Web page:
Tampa Bay Buccaneers was born with the expansion of the league in 1976. And now, they are here. There are Tampa Bay Buccaneer’s coloring pages you can get below.
They were framed in the original AFC West in 1976, but they moved to the NFC Central switching with the Seattle Seahawks the following year.
Free Tampa Bay Buccaneers Coloring Pages
Initially, they were owned by businessman Tom McCloskey, a Philadelphia construction magnate.
But after several legal disputes, they passed into the hands of Hugh Culverhouse, a Jacksonville lawyer, who had already made his advances to obtain the Los Angeles Rams.
The name of the “Buccaneers” refers to a mythical pirate: Jose Gaspar, who was said to terrorize Spanish ships from his hideout, a hidden cave in the bays of Florida.
The Tampa Bay franchise is one of those that has not changed location and maintains its roots in the history of its people.
The initial Pirate uniforms and logo consist of orange (for the Universities of Florida and Miami) and red for Florida and the University of Tampa Bay.
They were also one of the few teams to wear white uniforms when playing at home, forcing the other teams to play in dark colors (note the heat and humidity in Tampa Bay).
Raymond James Stadium, also known as “That stadium that has a fucking boat”. Little and much to say. It is a stadium that does not belong to the team.
The Tampa Sports Authority does the stadium’s management since the actual owner is Hillsborough County, where Tampa is located.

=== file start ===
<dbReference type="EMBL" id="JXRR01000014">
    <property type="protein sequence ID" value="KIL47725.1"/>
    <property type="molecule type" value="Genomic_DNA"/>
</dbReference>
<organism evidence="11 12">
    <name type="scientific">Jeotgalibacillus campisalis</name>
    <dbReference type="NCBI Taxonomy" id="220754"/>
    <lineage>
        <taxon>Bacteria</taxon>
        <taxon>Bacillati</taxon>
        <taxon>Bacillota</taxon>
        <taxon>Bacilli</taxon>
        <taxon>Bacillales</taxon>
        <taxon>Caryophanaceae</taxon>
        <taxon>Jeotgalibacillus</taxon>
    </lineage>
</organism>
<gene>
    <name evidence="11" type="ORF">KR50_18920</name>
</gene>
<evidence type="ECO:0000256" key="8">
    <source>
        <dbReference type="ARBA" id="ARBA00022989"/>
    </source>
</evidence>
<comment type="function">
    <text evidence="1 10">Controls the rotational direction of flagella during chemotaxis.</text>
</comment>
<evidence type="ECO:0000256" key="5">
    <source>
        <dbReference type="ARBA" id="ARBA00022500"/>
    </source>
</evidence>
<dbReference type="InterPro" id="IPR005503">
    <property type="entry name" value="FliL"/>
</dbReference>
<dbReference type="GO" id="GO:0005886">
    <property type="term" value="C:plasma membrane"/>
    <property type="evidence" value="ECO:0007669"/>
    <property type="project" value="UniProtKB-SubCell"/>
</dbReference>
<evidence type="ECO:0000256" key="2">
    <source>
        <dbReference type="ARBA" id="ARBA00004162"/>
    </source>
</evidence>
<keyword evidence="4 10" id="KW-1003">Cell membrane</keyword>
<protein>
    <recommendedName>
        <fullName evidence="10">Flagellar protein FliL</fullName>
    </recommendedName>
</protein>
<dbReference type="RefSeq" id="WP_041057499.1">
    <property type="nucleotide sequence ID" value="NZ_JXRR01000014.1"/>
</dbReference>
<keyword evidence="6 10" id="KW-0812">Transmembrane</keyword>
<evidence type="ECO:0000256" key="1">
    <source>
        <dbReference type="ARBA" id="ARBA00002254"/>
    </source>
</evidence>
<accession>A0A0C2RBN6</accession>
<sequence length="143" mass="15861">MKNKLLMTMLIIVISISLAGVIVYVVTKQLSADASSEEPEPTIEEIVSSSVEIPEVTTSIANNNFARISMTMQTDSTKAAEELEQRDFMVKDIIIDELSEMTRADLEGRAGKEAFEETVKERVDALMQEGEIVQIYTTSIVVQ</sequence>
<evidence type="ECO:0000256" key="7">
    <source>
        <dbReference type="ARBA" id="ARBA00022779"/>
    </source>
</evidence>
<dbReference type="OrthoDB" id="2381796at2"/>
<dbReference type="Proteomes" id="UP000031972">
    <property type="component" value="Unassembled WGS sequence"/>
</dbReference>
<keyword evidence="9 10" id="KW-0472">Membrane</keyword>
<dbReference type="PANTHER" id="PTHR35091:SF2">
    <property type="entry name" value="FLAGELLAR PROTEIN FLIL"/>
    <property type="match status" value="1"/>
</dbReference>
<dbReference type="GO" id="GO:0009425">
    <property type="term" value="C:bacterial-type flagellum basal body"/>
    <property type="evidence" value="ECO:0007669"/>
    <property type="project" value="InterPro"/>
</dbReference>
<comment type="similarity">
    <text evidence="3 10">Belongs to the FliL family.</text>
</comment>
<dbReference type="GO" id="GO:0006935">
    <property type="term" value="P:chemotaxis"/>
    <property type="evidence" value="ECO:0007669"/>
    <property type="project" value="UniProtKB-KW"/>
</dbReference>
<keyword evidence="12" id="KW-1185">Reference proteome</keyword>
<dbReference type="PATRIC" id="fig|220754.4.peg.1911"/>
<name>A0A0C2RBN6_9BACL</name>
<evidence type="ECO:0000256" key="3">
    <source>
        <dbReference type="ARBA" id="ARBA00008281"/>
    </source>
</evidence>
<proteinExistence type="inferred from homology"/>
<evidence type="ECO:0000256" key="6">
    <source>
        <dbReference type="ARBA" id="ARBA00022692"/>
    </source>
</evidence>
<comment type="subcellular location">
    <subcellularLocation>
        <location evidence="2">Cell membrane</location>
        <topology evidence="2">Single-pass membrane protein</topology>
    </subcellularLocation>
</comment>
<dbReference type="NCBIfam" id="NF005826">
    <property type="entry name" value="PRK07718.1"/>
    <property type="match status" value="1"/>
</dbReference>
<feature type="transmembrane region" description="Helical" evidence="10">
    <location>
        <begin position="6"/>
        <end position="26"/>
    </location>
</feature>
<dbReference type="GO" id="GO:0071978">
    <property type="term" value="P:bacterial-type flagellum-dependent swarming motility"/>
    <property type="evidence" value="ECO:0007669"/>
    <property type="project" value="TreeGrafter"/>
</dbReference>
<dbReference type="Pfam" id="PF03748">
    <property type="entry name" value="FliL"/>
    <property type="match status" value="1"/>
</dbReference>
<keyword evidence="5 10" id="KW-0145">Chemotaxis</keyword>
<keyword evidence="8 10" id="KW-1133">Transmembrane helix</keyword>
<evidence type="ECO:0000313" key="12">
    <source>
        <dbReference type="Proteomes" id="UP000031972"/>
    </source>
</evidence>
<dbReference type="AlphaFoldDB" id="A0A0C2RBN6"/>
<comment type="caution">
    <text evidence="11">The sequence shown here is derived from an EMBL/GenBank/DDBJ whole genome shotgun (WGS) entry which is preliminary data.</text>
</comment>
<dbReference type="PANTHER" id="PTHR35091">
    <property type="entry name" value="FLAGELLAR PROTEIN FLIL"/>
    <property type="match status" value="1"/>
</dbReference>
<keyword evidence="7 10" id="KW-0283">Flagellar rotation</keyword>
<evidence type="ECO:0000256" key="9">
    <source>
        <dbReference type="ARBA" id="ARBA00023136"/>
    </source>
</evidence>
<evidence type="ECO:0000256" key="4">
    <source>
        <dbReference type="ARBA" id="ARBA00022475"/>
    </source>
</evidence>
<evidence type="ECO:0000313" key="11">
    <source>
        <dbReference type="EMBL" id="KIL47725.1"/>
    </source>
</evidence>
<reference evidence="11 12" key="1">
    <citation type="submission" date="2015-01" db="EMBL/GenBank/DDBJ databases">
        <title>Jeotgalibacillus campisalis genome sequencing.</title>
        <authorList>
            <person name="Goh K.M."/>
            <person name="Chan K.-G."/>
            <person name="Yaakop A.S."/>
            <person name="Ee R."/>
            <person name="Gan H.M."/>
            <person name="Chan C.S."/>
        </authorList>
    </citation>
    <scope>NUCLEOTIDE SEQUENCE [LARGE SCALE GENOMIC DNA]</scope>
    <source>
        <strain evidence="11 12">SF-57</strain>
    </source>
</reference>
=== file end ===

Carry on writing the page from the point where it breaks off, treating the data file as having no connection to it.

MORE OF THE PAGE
They are the ones who manage the different shows, concerts, and shows that take place inside the Ray Jay.
It also hosts the games of the South Florida Bulls (Tampa’s college team). The Outback Bowl is also played between Monster Trucks events and their official headquarters.
And it is necessary to make it profitable since what costs 170 million dollars today has already reached almost 250 million dollars spent on renovations.
What impacts the stadium is the area where the ship is located. It is a replica construction of vessels of the nineteenth century, which, according to the story, was launched but served as museum fodder.
It is located in a replica of a 19th-century pirate village—an area dominated by this 103-foot-long ship and serves as entertainment for fans.
Shockingly, every time the Tampa Bay Buccaneers score, cannons explode. Yes, there are “real” cannons. They are a kind of “talcum powder” that explodes without causing more than the sensation of a cannon shot.
This makes this stadium of just over 65,000 spectators one of the most atmospheric and emotional bastions for its fans and for many others who are not.
What mascot is going to have a “pirate” team? That’s right, a pirate. His name is “Captain Fear,” and as he tells it, one dark and stormy night, through the raging waters, he was steering his ship but was thrown overboard when lightning broke the lookout tower.
By his wits and grit (and possibly with the help of a mermaid or two), Captain Fear kept afloat and adrift on a raft of wooden planks.
Finally, after two days at sea, he was discovered by the ClearWater Coast Guard, who saved him.
When he arrived in Tampa, Captain Fear fell flat on his face to see that his ship had survived those rough waters, floating peacefully in Tampa Bay.
The ship was rebuilt and is now the permanent access to the Buccaneers Cove stadium.
Our fearless captain now resides in the compartments of his boat and is very vigilant in keeping watch over Tampa Bay at night.
He can be seen on game days, cheering on the crowd to strike fear into the hearts of our opponents.